I've mentioned Mike Butcher before, but it bears repeating: this man DOMINATED the Best Army Appearance and Player's Choice awards during the Games Workshop Grand Tournament hey-days of a decade ago. Mike really gets into the character of his armies, reinforces them with a healthy dose of greenstuff sculpting medium and copious bits swapping, and backs it all up with some solid painting skills. I was lucky enough to be one of the Brushworks painters alongside people like Mike and various others, but I could never match his level of army dedication and dominance.
Cameron's a Vancouverite like myself, yet I don't know him personally. I came across his blog some time ago, and was blown away by his Warhammer 40K stuff. He has since moved on (mainly) to the much smaller scale game of Flames of War (WWII historical), and the stuff he's producing at that scale is mind-blowing. He is taking the realistic weathering, camouflage, and colour modulation techniques developed for much larger Tamiya, Airfix, etc kits and applying them to tank models that are no longer than my thumb. Fantastic stuff, and while I typically avoid smaller scale miniatures like the plague (too many Epic 40K and Warmaster models painted during my time as a professional painter really burned me out on that scale), his paintjobs are slowly tempting me back to the dark side...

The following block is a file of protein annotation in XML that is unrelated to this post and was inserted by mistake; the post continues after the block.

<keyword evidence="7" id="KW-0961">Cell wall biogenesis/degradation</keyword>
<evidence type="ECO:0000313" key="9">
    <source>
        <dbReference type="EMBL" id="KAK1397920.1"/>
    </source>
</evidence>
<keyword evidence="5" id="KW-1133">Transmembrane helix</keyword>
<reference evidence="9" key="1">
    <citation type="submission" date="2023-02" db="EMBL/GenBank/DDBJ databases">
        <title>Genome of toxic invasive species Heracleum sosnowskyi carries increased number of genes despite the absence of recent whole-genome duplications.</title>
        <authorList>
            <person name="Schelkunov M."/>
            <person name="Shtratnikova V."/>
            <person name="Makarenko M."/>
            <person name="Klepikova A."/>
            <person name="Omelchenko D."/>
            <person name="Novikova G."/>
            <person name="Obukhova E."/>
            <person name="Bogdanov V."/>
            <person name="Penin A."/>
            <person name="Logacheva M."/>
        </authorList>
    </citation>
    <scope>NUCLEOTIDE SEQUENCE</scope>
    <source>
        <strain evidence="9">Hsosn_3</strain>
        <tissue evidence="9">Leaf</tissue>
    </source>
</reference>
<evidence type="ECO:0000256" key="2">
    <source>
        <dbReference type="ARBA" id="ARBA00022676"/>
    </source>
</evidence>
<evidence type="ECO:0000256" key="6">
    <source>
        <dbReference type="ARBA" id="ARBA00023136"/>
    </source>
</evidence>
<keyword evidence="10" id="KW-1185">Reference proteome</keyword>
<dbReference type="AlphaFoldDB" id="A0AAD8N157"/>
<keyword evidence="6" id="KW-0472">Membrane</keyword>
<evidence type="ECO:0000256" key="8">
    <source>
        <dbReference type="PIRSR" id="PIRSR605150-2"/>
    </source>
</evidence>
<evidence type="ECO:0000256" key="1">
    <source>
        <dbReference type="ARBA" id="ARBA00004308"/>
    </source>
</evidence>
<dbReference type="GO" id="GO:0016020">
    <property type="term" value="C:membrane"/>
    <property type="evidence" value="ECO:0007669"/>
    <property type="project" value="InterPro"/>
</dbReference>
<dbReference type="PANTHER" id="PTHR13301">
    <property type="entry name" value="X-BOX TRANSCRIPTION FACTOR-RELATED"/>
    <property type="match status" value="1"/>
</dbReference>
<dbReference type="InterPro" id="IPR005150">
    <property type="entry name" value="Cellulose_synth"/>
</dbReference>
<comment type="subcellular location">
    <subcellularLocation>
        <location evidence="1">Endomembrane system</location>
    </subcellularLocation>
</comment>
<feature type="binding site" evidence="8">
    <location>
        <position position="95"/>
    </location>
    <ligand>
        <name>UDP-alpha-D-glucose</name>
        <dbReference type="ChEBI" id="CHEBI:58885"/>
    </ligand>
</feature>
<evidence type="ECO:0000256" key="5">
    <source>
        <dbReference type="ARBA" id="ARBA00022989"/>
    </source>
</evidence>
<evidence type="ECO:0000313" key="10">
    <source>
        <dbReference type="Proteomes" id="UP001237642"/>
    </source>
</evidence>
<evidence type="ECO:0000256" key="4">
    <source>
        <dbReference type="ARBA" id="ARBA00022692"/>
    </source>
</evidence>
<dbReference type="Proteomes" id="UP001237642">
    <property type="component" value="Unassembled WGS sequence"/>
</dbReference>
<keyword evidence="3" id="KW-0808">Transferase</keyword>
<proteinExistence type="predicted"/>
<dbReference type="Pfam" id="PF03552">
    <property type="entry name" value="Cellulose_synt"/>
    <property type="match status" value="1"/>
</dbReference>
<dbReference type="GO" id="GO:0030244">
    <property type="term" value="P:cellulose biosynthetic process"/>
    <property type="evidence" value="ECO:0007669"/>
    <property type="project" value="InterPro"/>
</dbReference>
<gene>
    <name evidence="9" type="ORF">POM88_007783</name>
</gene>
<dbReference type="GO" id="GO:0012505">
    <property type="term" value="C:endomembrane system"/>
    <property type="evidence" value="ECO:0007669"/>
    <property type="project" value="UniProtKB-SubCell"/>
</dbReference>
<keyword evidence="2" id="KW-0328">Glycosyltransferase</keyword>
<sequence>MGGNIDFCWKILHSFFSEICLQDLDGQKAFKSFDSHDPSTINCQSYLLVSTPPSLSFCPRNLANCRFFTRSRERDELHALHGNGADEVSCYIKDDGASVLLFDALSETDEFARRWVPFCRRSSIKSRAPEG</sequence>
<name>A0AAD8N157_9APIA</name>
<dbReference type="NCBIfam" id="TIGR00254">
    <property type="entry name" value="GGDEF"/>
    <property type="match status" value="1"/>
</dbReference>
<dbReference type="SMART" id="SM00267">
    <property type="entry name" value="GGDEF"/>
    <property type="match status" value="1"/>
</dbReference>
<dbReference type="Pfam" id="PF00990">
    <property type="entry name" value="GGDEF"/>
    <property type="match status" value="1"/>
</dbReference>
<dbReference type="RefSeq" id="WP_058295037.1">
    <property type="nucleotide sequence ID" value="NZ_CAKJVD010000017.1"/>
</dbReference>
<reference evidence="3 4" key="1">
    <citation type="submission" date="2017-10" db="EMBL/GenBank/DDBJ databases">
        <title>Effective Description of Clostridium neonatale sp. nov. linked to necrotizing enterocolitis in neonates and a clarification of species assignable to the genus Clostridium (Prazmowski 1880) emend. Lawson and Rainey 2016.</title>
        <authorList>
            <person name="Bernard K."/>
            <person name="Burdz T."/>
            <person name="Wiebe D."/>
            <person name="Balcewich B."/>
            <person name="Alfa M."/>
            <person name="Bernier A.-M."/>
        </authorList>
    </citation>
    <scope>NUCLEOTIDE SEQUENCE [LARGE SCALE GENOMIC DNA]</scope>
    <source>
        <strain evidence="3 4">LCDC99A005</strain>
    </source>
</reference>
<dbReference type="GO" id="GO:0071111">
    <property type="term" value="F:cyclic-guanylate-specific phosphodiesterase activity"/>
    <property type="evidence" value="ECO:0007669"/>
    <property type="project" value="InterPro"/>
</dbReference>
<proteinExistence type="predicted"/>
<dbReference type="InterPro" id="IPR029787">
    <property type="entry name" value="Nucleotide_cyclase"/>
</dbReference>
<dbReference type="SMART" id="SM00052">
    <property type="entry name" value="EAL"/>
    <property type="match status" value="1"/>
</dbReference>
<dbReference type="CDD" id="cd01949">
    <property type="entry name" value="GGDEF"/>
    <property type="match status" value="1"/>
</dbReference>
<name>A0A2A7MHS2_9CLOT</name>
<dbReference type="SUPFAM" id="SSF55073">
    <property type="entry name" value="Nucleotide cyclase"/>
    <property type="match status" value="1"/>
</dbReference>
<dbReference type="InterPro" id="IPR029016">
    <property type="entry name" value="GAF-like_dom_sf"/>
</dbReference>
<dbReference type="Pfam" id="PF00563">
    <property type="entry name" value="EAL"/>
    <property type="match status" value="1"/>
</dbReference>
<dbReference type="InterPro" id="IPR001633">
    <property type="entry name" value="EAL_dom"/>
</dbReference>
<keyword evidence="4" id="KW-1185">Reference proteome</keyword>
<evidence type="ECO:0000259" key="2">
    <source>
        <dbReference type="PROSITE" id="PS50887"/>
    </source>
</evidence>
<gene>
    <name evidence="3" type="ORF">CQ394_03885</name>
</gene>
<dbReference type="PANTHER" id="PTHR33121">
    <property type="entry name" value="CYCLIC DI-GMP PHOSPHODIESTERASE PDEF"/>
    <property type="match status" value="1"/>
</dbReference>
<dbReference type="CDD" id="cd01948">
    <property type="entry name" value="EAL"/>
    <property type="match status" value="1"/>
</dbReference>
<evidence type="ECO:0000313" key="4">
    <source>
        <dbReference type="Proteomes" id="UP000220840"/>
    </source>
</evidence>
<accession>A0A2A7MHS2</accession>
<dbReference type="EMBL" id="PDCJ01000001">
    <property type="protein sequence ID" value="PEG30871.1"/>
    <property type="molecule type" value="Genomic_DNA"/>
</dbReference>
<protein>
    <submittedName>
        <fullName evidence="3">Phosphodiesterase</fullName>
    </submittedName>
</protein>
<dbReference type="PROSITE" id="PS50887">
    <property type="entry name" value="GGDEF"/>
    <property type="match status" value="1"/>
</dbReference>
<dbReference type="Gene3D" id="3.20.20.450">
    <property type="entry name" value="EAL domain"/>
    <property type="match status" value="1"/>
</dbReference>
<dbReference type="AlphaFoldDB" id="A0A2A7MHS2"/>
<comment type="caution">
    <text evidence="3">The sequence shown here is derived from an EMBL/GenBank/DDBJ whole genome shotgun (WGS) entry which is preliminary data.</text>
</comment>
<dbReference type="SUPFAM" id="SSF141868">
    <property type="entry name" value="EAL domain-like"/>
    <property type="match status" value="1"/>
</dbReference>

Arthur is another fellow Vancouverite who is really making a name for himself. A relative newcomer to the hobby (of course, I say that about anyone who wasn't painting back when miniatures were mostly offered in lead), Arthur's command of the painting fundamentals is astounding. His blending, shading, and brushwork puts mine to absolute shame. Not only that, but he loves gaming too! Portions of his Skorne army have picked up various miniature painting awards here in Vancouver, and just across the border in Washington State. He's also tackling some Warhammer Fantasy armies as well, and has been commissioned to paint the studio Timor army for the Drake: The Dragon Wargame for Action Games Miniatures.